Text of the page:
Marketing Strategy: You Still Need to Persuade with Content ; Before Search and Social.
With so much marketing noise out there talking about inbound marketing, social media, and SEO, sometimes we forget one mission-critical component to marketing strategy; advertising. I have recently been engaged with some regional b2b firms, and have been asked to help generate leads and conversions. The two firms have similarities:
- They only wish to target regional markets due to competition and limited sales staff size
- They market very specific services; services that aren’t searched for on Google all that much
- They wish to use content to generate awareness toward audiences not in the purchase mode yet.
Targeting specific industries and specific geography does have its challenges from a scale and efficiency standpoint, but nevertheless if you’re creative enough, and have done thorough research on your target audiences and what mediums they consume, there are opportunities.
Generally, any marketing plan must address two types of audiences:
- Those not currently in the market for your service, but are potential leads if messaging addresses their needs. This process is called Outbound Marketing, and covers advertising, trade shows, and direct marketing.
- Those in the market; This marketing process is called Inbound Marketing, and covers paid search, search engine optimization, and social media. Be there when your prospects are looking; or lose a lead.
For firms that target regionally, SEO and social do bring concerns, because search engine listings and social chatter are national and international marketing strategies. Just something to be aware of if you target Pennsylvania, and get a lead from Michigan…
Lead Generation Overview
A lead generation engine encompasses the following elements.
- Websites and landing pages. However audiences find your website, they need to be convinced of your solutions. Once they are persuaded, visitors become inquiries. Relevant content, a professional look, and easy-to-follow navigation are the key elements to an optimal lead-generation website that converts prospects.
- Content Strategy. At the beginning of any lead generation is the message. Do your solutions embrace the needs of the target audience? Do the words; the tone; and the context of what’s written allow prospects to engage further? Does your brand resonate with your prospects? What is your value proposition and your points of differentiation? These and other issues need to be addressed before a tactical plan is implemented.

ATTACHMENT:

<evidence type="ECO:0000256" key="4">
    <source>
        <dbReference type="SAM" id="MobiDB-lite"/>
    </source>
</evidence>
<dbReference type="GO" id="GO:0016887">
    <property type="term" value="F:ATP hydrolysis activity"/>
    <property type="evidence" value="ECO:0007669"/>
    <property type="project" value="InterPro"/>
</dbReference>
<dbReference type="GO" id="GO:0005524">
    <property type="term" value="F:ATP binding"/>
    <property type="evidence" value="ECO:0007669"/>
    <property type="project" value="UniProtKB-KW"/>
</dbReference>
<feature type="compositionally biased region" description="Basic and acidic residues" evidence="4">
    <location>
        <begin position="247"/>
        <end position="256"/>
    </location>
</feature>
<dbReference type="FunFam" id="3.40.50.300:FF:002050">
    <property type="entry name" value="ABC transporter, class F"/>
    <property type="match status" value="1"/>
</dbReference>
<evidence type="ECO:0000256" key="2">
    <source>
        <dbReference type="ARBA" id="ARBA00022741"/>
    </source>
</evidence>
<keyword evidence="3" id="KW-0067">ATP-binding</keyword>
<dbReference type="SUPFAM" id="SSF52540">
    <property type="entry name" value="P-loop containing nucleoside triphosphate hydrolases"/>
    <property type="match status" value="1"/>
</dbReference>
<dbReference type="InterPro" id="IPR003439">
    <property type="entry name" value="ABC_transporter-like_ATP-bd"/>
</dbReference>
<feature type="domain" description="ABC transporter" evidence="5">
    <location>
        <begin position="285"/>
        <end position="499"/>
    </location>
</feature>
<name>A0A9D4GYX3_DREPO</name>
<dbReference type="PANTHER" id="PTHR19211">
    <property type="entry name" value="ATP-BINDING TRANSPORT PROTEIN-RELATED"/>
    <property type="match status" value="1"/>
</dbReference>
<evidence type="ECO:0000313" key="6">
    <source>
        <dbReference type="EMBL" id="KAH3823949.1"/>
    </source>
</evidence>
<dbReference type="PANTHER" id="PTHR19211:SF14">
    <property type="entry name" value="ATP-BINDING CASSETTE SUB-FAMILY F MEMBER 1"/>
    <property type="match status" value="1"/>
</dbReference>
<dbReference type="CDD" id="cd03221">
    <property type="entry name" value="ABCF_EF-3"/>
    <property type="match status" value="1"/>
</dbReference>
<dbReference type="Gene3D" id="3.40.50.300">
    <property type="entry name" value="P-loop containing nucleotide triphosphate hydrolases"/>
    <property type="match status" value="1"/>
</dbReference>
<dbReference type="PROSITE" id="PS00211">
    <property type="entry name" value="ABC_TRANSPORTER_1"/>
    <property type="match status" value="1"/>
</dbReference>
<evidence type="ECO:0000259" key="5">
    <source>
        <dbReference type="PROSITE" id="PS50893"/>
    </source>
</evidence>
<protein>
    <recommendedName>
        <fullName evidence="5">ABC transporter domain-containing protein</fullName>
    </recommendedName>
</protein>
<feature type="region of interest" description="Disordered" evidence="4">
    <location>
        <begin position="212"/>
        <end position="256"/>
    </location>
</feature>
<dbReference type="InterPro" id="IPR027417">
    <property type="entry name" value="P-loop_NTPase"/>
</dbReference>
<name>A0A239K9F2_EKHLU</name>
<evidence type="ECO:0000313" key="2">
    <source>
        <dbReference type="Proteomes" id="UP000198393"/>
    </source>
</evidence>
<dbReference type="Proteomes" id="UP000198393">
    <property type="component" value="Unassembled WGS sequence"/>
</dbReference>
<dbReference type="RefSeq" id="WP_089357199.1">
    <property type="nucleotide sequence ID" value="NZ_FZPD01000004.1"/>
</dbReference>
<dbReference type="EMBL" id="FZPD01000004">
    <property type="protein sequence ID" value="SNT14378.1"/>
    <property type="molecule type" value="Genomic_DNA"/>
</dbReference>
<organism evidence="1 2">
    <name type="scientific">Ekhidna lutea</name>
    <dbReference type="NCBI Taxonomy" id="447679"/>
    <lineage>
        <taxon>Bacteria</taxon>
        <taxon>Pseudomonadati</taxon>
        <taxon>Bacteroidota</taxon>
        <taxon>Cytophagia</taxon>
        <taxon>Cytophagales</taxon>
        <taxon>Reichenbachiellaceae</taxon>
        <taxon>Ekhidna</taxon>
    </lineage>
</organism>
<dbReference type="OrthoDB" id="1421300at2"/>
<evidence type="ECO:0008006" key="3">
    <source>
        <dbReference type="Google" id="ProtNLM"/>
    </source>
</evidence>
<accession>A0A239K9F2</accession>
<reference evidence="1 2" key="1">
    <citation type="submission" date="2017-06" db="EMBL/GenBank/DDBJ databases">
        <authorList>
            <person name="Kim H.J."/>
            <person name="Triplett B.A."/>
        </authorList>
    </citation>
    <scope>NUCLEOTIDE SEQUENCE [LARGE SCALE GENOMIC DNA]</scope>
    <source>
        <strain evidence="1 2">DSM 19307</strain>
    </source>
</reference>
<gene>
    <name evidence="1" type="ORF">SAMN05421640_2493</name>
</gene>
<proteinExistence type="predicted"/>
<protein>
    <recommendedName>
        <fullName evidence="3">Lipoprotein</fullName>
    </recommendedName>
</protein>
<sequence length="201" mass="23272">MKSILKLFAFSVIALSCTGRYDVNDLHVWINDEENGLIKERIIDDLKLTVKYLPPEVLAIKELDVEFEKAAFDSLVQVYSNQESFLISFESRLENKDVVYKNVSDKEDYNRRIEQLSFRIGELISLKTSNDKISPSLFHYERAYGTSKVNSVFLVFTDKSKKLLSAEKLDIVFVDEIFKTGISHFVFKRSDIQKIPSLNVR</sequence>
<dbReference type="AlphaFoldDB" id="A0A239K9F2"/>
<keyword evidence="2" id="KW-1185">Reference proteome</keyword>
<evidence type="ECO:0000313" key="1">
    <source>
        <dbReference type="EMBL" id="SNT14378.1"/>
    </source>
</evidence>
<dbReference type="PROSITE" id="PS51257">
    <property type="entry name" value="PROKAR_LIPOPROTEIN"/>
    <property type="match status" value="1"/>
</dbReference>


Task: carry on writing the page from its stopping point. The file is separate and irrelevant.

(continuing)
- Outbound and Inbound tactics. Development of a sound mix of tactics that encompass both outbound and inbound processes in order to reach the key decision makers.
- Nurture Strategy. Once inquiries enter your “funnel” many are not ready to buy yet. They need more education and evidence before contacting sales and beginning the closing process. Therefore content not just convinces visitors to become inquires, but also those inquiries to become sales opportunities.
From an outbound marketing standpoint, find out all of the print and digital portals that cover your specific industry, and do some homework. Remember, we’re reviewing geo-targeted marketing opportunities. You may find tactics such as these:
- Email blasts: Partner with a publisher to email relevant content or offers towards their email database
- Enewsletter sponsorships: Many times, publishers have regional editions of enewsletters. Find out about banner ad sponsorship availabilities
- Pre-printed inserts or regional ads. Can be pricey- but is an option.
- Geo-targeted banner ads on publication websites or industry portals
- List rental from publishers, giving you the ability to target geography, industries, and titles. Beware of minimal counts and spend however. Snail mail and email options exist.
In summary, I just wanted to give a quick overview on advertising and digital marketing opportunities if you are a local or regional b2b. By combining some of these options with regionally targeted pay-per-click on Google, Bing, or LinkedIn, you are reaching audiences who need you, and audiences who don’t need you yet, until your marketing convinces them. Isn’t that what advertising is all about?